Faith Holland | Coded After Lovelace (New York)
Website of multimedia artist Faith Holland.
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Coded After Lovelace (New York)

Coded After Lovelace (New York)

“Artists have always been among the first to reflect on the culture and technology of their time, and decades before the digital revolution had been officially proclaimed, they were experimenting with the digital medium”

– Dr. Christiane Paul, Digital Art (2003) Thames & Hudson.


Coded After Lovelace offers a survey of art that critically reflects on the creative use of technology: its developments and limitations. From the room-sized computers of the Bell Labs era to the tablet-based work of today, these seven artists question the boundary between art and technology. Coded After Lovelace creates a new lineage across artists of different generations.


Artists: Carla Gannis, Claudia Hart, Olia Lialina, Jillian Mayer, Rosa Menkman, Arleen Schloss, Lillian F Schwartz


Long before digital art became a popularized form, Lillian Schwartz used the computer as a tool to create abstract prints and films.  An early artist-in-residence at Bell Laboratories, her experiments laid the foundation for future generations of digital artists and practitioners.


In contrast, Arleen Schloss drew from her experience as an active member of the Downtown New York scene. An energetic explorer of new media, Schloss’s work poetically examines language (and more specifically, the alphabet) as a technology, which she performs and materializes using laser projections.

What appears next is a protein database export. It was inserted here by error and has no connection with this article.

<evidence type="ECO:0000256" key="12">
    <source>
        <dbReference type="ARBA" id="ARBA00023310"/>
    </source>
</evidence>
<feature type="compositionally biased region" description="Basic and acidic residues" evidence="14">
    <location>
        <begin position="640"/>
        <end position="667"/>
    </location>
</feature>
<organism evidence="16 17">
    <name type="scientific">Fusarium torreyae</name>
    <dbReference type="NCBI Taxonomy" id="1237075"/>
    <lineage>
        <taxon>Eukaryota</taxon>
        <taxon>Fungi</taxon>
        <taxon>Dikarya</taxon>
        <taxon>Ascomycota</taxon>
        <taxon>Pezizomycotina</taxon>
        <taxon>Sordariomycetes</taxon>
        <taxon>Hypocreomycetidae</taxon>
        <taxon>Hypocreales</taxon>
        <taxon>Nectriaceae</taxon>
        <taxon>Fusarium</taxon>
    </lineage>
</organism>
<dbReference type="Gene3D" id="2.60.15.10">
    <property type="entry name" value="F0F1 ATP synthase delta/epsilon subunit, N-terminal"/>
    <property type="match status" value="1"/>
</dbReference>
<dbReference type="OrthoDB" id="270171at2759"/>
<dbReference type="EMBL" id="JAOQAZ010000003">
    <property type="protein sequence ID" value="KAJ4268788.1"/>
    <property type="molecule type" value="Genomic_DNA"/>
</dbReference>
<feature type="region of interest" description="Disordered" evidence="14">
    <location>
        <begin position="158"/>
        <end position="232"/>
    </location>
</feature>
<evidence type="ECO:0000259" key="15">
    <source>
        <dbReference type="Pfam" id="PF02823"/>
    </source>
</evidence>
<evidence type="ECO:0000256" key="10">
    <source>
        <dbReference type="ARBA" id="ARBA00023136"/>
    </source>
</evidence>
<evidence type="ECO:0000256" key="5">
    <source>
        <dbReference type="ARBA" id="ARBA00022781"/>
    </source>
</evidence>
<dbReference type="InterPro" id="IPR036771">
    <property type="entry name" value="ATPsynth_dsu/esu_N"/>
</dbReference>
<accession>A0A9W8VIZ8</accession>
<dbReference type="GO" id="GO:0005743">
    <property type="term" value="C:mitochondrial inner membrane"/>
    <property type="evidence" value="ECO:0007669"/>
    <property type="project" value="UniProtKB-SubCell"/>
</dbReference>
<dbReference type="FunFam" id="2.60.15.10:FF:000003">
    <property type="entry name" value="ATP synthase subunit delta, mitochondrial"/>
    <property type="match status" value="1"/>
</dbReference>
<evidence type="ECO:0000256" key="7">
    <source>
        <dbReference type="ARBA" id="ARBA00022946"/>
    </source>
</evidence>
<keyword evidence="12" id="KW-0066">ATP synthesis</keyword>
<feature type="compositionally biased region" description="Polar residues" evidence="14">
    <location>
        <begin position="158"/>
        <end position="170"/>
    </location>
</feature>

A pioneering net artist and theorist, Olia Lialina was early to recognize the World Wide Web’s potential as a medium for artistic experimentation. Informed by her background in filmmaking, Lialina used what was then a novel format, the GIF, to reflect an emerging web vernacular.


The role of the computer in shifting representational values is key to Claudia Hart’s work on identity and virtuality. Her innovative 3D work subverts the typical iconography adopted by the commercial computer graphics industry and defies expectations with its slow-paced, contemplative, and emotional qualities.


Carla Gannis’s Non-Facial Recognition project challenges surveillance softwares through a playful digital manipulation of social media profile images. Remixing photos sent to her by friends and followers, Gannis transforms photographic portraits into digital assemblages that are no longer merely visual data for military-industrial algorithms.


Through experiments with video compression, feedback, and other forms of noise, Rosa Menkman creates works specific to digital media. Beyond the intentional corruption of various file formats, Menkman’s works, constantly in a state of flux, deconstruct culture, politics, and the history of technology to create unique glitched audio-visuals.


Jillian Mayer’s You’ll Be Okay offers comfort to the viewer faced with a myriad of digital anxieties. Whether it be the impending Singularity-the uploading of our material selves into a nebulous digital cloud–or simply too many push notifications, Mayer paradoxically uses digitally generated images to allay the fears associated with that very technology.


Curated with Nora O’ Murchú.


Coded After Lovelace was presented at Whitebox Art Center (New York).